For many companies, cyber threat intelligence is treated almost as an afterthought. Many assume that they don’t need robust protection simply due to their smaller size or the nature of their business. However, this same mindset makes them a bigger target, mainly because many attackers and fraudsters know that more prominent companies are the ones who usually invest more in cyber threat intelligence early on.


If you’re not yet aware of its benefits for your company, then here are three lesser-known facts about cyber threat intelligence that you need to know:


1. It is Value-Adding and Money-Saving


Every organisation needs some form of cyber threat intelligence; however, many do not appreciate how it contributes to the company’s bottom line. Many companies treat cyber threat intelligence as cost centers—expenses that do not directly contribute to a company’s profitability.


The truth is, cyber threat intelligence can easily be attached to a monetary amount, which is a figure that everybody understands. This can be done by looking at the possible damage that cyber-threats can cause and figuring out how much it would cost the company in potential lost revenue and rectifying the damage.


This type of accurate reporting gives executives a much better understanding of the cyber threat intelligence’s value and contributes to the company’s growth.


2. It is Dependent on Proper Communication


It’s common for people working in different departments within an organisation to speak in different languages. Languages, in this sense, do not refer to its literal meaning of the spoken word. Instead, it relates to how people perceive and appreciate the risks and purpose of cyber intelligence for one’s department.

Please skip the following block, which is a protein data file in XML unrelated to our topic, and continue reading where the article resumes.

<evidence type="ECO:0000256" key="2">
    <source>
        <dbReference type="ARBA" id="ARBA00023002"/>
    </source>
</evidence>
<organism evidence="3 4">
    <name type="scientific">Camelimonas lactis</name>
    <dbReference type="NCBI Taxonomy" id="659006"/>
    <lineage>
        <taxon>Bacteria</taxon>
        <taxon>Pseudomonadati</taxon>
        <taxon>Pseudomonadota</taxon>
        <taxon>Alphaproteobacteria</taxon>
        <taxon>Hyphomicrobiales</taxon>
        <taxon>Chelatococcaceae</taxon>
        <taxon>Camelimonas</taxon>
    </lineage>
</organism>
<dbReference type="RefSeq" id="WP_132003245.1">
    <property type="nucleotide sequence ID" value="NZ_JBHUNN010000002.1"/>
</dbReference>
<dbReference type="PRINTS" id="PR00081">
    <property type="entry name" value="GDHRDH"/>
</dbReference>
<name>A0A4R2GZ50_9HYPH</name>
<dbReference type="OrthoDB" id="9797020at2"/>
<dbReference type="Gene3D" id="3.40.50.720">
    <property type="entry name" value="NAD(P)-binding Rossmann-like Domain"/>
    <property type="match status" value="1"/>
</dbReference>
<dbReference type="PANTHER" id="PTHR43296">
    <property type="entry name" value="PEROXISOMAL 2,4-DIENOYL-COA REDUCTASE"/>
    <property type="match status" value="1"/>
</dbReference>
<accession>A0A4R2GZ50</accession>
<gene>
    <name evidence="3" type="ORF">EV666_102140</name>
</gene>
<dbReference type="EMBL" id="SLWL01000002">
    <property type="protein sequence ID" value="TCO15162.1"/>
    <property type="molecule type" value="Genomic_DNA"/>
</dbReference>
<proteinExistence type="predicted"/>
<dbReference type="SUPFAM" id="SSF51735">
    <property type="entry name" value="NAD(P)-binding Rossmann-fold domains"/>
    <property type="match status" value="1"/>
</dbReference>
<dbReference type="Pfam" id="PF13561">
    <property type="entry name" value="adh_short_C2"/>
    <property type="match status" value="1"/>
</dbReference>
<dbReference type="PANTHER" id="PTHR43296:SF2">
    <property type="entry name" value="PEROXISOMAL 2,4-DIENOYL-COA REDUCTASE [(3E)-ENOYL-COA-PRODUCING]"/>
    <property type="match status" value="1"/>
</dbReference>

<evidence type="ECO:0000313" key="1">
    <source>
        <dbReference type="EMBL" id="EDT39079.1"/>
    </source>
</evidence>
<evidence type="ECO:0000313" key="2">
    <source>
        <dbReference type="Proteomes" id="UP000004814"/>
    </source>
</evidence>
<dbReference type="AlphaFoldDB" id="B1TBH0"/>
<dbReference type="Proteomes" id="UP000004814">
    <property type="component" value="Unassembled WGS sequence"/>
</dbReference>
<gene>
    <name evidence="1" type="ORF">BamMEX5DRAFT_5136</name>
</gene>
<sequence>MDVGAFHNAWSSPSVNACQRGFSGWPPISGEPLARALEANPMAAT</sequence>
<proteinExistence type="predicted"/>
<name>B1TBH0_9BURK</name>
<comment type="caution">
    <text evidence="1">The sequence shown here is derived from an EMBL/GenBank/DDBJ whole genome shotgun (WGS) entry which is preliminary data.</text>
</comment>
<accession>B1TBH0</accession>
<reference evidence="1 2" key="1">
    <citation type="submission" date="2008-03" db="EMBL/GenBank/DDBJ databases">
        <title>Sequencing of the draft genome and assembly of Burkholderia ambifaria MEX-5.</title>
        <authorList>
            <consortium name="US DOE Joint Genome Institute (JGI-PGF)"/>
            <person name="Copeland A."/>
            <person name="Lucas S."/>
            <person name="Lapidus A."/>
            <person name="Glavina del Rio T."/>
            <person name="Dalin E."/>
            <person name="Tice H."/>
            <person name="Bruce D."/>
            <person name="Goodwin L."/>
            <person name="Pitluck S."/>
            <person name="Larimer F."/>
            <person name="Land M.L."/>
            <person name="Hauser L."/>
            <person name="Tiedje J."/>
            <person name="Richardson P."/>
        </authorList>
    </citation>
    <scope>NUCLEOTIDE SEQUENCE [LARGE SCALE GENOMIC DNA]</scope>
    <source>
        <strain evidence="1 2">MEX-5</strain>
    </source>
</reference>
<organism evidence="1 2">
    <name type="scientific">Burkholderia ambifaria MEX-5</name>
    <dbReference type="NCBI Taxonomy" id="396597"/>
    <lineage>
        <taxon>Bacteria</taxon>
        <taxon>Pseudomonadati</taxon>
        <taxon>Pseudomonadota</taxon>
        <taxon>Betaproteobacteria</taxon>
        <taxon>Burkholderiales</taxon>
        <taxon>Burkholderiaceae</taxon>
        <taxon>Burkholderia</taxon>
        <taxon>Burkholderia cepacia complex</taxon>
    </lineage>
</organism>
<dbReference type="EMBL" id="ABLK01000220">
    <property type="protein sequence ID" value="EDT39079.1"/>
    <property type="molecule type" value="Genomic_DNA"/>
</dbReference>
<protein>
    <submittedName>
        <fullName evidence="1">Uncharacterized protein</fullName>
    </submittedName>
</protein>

While a cybersecurity intelligence analyst may have the technical knowledge to see threats through technical details and vulnerability indicators, executives who have no background in cyber threat intelligence will need a different approach.


According to Maggie McDaniel of Insikt Group, decision-makers don’t often need technical details—that’s why they hire cybersecurity intelligence analysts in the first place. They need to know how the threats will affect their business in more tangible ways.


This need for good communication is why cyber threat intelligence should not be siloed. Instead, it should be integrated into an organisation’s daily operations to maximise its potency to detect and investigate cyber threats.


3. It is Essential for More-Informed Decision Making


Once cyber threat intelligence is fully integrated into an organisation’s operations, it can begin providing real-time insights. In an ideal situation, the alerts should appear natively, where the staff is already working. This removes the extra steps or procedural burden that often results in low adoption rates, thereby weakening cyber threat intelligence procedures.


With cyber threat intelligence procedures entirely in place and every known vulnerability covered, alerts from a detection tool will help cybersecurity intelligence analysts detect an attack in its nascent stages. Early detection gives analysts the time to contextualise the warnings and see which threats are more high-risk than others. This classification is essential in cases where attackers are using cyber deception technology known as decoys.


Strategic cyber threat intelligence proactively sets up procedures that let you detect threats before they happen and cause damage. It will provide contextualised alerts to let you know of any risks wherever they come from, even from the dark web, using a combination of artificial intelligence and human expertise. If you’re still unsure of how it works, then getting a specialist to advise you will be your best option.


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